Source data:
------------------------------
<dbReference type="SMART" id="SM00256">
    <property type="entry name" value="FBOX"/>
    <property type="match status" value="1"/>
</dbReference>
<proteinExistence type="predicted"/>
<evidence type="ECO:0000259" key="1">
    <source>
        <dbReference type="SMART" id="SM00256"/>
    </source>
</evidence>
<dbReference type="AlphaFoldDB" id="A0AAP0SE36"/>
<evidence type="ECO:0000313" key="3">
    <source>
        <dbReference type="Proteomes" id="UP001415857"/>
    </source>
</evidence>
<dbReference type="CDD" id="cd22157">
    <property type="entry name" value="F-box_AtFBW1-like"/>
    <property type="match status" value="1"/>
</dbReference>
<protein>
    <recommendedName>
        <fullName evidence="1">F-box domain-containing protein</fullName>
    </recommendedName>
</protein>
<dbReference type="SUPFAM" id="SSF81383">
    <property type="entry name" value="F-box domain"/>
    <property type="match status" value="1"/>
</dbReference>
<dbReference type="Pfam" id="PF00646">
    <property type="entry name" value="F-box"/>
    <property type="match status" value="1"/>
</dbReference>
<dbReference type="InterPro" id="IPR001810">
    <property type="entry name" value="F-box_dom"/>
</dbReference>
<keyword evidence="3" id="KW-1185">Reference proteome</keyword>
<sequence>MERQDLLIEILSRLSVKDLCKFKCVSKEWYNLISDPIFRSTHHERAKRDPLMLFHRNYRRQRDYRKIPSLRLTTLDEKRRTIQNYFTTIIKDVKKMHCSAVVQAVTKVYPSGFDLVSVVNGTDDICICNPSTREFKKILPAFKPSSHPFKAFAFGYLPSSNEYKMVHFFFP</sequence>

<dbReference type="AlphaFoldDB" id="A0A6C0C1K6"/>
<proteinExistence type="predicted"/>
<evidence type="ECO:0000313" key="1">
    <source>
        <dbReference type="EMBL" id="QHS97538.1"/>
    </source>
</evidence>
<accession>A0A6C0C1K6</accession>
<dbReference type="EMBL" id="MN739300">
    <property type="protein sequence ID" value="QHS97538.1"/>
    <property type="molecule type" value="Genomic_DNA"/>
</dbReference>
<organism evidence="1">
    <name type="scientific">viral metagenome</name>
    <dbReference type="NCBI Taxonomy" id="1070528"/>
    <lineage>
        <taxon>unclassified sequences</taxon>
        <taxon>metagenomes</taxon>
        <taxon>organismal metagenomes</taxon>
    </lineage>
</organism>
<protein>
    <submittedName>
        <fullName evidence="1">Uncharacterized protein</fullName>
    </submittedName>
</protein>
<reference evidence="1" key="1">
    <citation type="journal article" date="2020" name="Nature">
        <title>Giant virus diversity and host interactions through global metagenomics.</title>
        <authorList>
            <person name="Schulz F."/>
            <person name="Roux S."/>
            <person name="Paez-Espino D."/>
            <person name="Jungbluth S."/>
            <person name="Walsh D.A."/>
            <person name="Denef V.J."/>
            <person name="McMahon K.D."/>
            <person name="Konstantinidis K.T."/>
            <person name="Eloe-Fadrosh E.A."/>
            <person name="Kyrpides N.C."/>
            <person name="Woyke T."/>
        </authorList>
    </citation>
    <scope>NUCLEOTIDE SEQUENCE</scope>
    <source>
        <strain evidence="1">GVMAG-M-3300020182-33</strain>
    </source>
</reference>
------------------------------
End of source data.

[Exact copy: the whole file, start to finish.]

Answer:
<dbReference type="SMART" id="SM00256">
    <property type="entry name" value="FBOX"/>
    <property type="match status" value="1"/>
</dbReference>
<proteinExistence type="predicted"/>
<evidence type="ECO:0000259" key="1">
    <source>
        <dbReference type="SMART" id="SM00256"/>
    </source>
</evidence>
<dbReference type="AlphaFoldDB" id="A0AAP0SE36"/>
<evidence type="ECO:0000313" key="3">
    <source>
        <dbReference type="Proteomes" id="UP001415857"/>
    </source>
</evidence>
<dbReference type="CDD" id="cd22157">
    <property type="entry name" value="F-box_AtFBW1-like"/>
    <property type="match status" value="1"/>
</dbReference>
<protein>
    <recommendedName>
        <fullName evidence="1">F-box domain-containing protein</fullName>
    </recommendedName>
</protein>
<dbReference type="SUPFAM" id="SSF81383">
    <property type="entry name" value="F-box domain"/>
    <property type="match status" value="1"/>
</dbReference>
<dbReference type="Pfam" id="PF00646">
    <property type="entry name" value="F-box"/>
    <property type="match status" value="1"/>
</dbReference>
<dbReference type="InterPro" id="IPR001810">
    <property type="entry name" value="F-box_dom"/>
</dbReference>
<keyword evidence="3" id="KW-1185">Reference proteome</keyword>
<sequence>MERQDLLIEILSRLSVKDLCKFKCVSKEWYNLISDPIFRSTHHERAKRDPLMLFHRNYRRQRDYRKIPSLRLTTLDEKRRTIQNYFTTIIKDVKKMHCSAVVQAVTKVYPSGFDLVSVVNGTDDICICNPSTREFKKILPAFKPSSHPFKAFAFGYLPSSNEYKMVHFFFP</sequence>

<dbReference type="AlphaFoldDB" id="A0A6C0C1K6"/>
<proteinExistence type="predicted"/>
<evidence type="ECO:0000313" key="1">
    <source>
        <dbReference type="EMBL" id="QHS97538.1"/>
    </source>
</evidence>
<accession>A0A6C0C1K6</accession>
<dbReference type="EMBL" id="MN739300">
    <property type="protein sequence ID" value="QHS97538.1"/>
    <property type="molecule type" value="Genomic_DNA"/>
</dbReference>
<organism evidence="1">
    <name type="scientific">viral metagenome</name>
    <dbReference type="NCBI Taxonomy" id="1070528"/>
    <lineage>
        <taxon>unclassified sequences</taxon>
        <taxon>metagenomes</taxon>
        <taxon>organismal metagenomes</taxon>
    </lineage>
</organism>
<protein>
    <submittedName>
        <fullName evidence="1">Uncharacterized protein</fullName>
    </submittedName>
</protein>
<reference evidence="1" key="1">
    <citation type="journal article" date="2020" name="Nature">
        <title>Giant virus diversity and host interactions through global metagenomics.</title>
        <authorList>
            <person name="Schulz F."/>
            <person name="Roux S."/>
            <person name="Paez-Espino D."/>
            <person name="Jungbluth S."/>
            <person name="Walsh D.A."/>
            <person name="Denef V.J."/>
            <person name="McMahon K.D."/>
            <person name="Konstantinidis K.T."/>
            <person name="Eloe-Fadrosh E.A."/>
            <person name="Kyrpides N.C."/>
            <person name="Woyke T."/>
        </authorList>
    </citation>
    <scope>NUCLEOTIDE SEQUENCE</scope>
    <source>
        <strain evidence="1">GVMAG-M-3300020182-33</strain>
    </source>
</reference>